Thursday, January 10, 2008
japanese stab binding
inspired by the article in craft magazine, i decided to dive into some bookbinding for the first time. and if you're going to try something, why not make ten?
so, eva and i collected lots of new, recycled, and repurposed paper -- some lovely things from the paper store, recycled printer paper, and random things from around the house, like pages from my alumnae magazine, old calendars, the phone book, the instructions from eva's wooden kitchen, on down to graph paper and cut-up grocery bags. i don't have a paper cutter, but my more fabric-geared craft tools include a rotary cutter and mat, so i cut everything to size a few pages at a time that way.
borrowing some of larry's tools, like his collection of assorted clamps, i drilled the necessary holes. the pattern of holes depends on the binding pattern you're creating, but in general i put them 1/2" from the edges and spaced no more than about an inch apart.
the stitching only seems complicated the first time through -- after that, it fit with my math brain and i soon found myself making up my own patterns. however, i mostly stuck to traditional japanese patterns, such as standard, standard with variation, hemp leaf, and tortoise shell. in general, i found i needed the embroidery floss 7-9 times the length of the spine. the knot is cleverly hidden inside the book.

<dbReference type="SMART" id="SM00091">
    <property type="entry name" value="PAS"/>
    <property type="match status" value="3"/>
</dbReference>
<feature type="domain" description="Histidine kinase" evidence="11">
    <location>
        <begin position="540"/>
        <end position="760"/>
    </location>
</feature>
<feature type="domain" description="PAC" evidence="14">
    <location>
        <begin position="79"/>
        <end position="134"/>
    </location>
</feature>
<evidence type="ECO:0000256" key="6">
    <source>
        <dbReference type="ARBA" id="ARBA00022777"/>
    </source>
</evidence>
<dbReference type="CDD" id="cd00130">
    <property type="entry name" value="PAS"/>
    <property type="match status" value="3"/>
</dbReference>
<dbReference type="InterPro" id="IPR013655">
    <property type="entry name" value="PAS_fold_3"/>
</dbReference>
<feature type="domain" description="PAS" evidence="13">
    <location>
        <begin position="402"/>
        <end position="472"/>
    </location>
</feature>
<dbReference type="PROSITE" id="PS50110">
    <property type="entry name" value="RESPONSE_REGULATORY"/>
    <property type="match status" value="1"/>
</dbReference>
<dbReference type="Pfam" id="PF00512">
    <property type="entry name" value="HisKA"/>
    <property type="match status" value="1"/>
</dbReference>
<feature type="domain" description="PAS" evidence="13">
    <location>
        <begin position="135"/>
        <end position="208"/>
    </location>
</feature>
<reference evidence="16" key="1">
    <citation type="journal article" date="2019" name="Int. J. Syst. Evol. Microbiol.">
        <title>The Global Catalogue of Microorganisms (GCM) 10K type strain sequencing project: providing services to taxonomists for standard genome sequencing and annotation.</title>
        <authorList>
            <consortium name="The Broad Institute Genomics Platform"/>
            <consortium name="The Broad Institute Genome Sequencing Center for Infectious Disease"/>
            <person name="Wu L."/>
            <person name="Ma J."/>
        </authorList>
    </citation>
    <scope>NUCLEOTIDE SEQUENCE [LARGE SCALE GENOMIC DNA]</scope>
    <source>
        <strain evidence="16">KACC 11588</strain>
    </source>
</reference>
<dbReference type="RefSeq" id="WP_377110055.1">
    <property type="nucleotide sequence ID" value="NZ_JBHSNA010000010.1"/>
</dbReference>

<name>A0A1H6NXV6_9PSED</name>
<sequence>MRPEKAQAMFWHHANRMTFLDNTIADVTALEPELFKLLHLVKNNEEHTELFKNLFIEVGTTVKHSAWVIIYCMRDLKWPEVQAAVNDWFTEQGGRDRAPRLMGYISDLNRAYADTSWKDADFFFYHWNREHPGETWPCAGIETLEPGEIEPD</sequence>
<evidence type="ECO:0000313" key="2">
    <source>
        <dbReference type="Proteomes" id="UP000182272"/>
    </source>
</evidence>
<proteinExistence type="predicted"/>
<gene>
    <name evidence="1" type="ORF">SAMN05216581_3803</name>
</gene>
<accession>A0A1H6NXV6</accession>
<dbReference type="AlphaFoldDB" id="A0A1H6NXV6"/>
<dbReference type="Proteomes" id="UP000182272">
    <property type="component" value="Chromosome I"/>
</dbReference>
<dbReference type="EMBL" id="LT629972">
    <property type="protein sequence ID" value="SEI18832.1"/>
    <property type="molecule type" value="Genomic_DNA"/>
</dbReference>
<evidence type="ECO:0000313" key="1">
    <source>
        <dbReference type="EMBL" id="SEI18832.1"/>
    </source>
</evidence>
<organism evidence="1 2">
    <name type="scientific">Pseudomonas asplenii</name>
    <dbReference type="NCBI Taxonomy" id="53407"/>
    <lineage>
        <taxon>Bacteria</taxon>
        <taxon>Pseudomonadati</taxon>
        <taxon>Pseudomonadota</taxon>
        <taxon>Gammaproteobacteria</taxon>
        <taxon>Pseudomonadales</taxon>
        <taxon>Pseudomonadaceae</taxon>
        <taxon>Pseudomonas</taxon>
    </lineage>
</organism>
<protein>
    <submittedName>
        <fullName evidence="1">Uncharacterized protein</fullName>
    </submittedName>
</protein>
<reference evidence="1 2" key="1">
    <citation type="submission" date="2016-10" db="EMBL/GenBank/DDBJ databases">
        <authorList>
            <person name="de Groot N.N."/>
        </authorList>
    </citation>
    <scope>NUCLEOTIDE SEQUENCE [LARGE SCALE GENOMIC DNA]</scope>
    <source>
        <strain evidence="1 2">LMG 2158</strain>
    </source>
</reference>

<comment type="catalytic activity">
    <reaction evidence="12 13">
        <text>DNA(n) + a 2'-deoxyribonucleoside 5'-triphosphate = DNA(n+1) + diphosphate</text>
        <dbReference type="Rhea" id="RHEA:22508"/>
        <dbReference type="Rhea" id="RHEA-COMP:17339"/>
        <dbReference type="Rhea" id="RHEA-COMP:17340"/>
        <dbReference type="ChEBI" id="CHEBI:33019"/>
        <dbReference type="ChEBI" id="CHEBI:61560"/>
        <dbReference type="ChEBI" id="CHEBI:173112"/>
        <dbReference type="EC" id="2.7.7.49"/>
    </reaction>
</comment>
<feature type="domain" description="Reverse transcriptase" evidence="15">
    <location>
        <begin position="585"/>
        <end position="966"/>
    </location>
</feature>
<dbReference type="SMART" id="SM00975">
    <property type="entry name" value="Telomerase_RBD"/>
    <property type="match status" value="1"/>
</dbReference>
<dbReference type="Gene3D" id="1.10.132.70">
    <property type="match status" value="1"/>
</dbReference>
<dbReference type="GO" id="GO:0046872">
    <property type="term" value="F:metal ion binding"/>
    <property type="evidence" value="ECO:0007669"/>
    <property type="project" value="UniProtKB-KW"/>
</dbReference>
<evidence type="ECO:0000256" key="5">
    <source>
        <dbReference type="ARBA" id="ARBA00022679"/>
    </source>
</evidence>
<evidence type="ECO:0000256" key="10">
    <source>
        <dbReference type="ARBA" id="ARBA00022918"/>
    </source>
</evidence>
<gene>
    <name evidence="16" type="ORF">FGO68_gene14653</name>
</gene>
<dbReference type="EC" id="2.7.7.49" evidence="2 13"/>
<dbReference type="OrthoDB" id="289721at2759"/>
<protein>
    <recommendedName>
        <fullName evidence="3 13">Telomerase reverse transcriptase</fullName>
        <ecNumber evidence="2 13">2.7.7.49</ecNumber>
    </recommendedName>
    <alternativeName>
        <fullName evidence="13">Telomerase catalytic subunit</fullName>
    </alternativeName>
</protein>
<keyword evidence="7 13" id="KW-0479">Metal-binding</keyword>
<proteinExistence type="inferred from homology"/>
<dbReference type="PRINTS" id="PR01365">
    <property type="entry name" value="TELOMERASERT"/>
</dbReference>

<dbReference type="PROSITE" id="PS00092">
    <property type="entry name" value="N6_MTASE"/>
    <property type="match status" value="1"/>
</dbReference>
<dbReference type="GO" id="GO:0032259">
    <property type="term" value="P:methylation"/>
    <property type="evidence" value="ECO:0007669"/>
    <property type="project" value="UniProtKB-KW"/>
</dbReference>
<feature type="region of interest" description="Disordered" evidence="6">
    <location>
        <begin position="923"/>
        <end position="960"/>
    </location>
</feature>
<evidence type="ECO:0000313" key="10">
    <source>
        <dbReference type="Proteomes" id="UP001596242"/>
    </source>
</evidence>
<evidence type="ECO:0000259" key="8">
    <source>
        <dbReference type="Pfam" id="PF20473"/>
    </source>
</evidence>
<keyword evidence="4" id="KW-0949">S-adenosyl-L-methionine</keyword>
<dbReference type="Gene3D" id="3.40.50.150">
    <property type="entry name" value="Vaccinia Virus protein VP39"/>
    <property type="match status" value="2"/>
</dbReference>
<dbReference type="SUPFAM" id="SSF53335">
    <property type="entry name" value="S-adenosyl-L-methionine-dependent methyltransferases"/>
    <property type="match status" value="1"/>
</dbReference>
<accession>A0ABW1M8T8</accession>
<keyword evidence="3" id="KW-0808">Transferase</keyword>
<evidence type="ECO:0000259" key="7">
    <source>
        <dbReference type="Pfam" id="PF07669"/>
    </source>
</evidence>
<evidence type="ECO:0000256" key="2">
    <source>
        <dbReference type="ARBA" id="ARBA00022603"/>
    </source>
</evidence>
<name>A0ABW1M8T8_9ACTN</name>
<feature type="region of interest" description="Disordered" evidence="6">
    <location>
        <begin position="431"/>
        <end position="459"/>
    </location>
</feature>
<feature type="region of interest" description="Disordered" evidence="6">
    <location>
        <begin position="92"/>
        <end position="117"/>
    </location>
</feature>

that's all there is to it. i really like the idea that i can simply bind my own books (for writing, photography, whatever -- preprinted or blank to be filled). a fun experiment. for better descriptions, search online or find issue 05 of craft magazine (which is my favorite issue yet).
above, top to bottom: the pattern that i don't know the name of, hemp leaf, and tortoise shell patterns.
top photo: green binding is the standard with variation pattern (standard is the same, but binding stitches are evenly spaced). books seen with tools of the trade -- clamps, drill, omnigrid ruler.